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Baseball: BASEBALL TRIVIAL QUESTION #8---The 500 HR Club, Part 2

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posted on Mar, 16 2006 @ 12:39 AM
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OK, all, great job on the Fabulous Four of the year 1931.

NOW, there were FOUR MORE guys born later in the 1930's who would join the Class of '31 in the 500 HR Club.

They were born, respectively, in 1934, 1935, 1936 and 1938.

QUIZ: How many of them can you name?




posted on Mar, 16 2006 @ 03:45 AM
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Through the process of elimination, this should be really easy.

Hints

A place for kayaks

Where beer is made

Dual roles in 75 and 76

Made Al Downing famous



posted on Mar, 16 2006 @ 03:06 PM
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I'm trusting nobody will look at the all-time HR list here.

TRD: You said you looked at it 2 or 3 months ago. Three of these guys retired with--respectively--586, 573 and 521 home runs. I will not give you the fourth number, and that right there should be quite a hint.

I posted this at 3:39 a.m. Eastern, 12:39 a.m. here on the Pacific Coast. At that time tonight--if he's in the mood--Hootie will name any that haven't already been named.

One more hint: As pure HR hitters, these guys put the Class of '31 to shame. Mr. 573 had, among guys who played MORE than 10 seasons in MLB, a better HR/AB ratio than anyone but Babe Ruth, until Steroid/HGH ball. Mr. I'm Not Giving His HR Number was ahead of Mays in HR/AB, and had the irony of playing all of his prime seasons in a dreadful park, but all of his "decline phase" seasons in a hitter's dream park. Mr. 521 blows Ernie Banks away in HR/AB, and not only shares Ted Williams' career HR number, but also shares Ted Williams' horribleness in the field--except he at least always tried to improve.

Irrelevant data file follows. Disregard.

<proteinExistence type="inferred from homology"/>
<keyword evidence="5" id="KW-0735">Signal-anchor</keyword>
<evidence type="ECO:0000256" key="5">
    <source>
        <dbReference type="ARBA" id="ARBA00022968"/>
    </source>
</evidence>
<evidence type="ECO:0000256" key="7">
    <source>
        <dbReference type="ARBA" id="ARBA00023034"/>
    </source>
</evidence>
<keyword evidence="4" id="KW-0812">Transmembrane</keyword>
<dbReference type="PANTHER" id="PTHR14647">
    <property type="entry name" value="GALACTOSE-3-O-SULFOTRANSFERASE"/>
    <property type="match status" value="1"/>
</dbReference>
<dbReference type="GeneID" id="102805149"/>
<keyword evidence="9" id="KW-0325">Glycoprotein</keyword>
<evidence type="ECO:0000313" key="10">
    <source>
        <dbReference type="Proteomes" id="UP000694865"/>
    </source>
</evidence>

And that leaves Mr. 586 vs. Eddie Mathews. Mathews has the edge in HR/AB because he retired so young, but Mr. 586 has an edge of 74 HR's--and, in any event, was a MUCH better baseball player. He also was a great clutch hitter, with 10 HR's in 126 post-season at bats, including one W.S. where he had 14 AB's, with a triple and 2 HR's. (That's an .857 slugging average.)

I'm afraid Mr. 586 will get largely forgotten over time, because he played in the shadows of three of baseball's greatest players ever--Mays, Mantle, and Mr. I'm not giving his #. And no, he wasn't as good as they were. But that's not too different from saying Gehrig wasn't as good as Ruth, or Eddie Collins wasn't as good as Cobb, Speaker and Wagner. Now, it's true that having Ruth, and later DiMaggio, in the lineup inflated Gehrig's stats--especially his fantastic RBI stats. NOBODY ever inflated Mr. 586's stats, because except for All-Star games, nobody EVER wanted to pitch around him.

He was a VERY fierce competitor--not in a maniacal sense, like Cobb, but much more so than Mays or Mantle, and he once got arrested, early in his career, for carrying a concealed firearm. He had the kind of personality which, from my readings, I imagine the incredible Oscar Charleston to have had.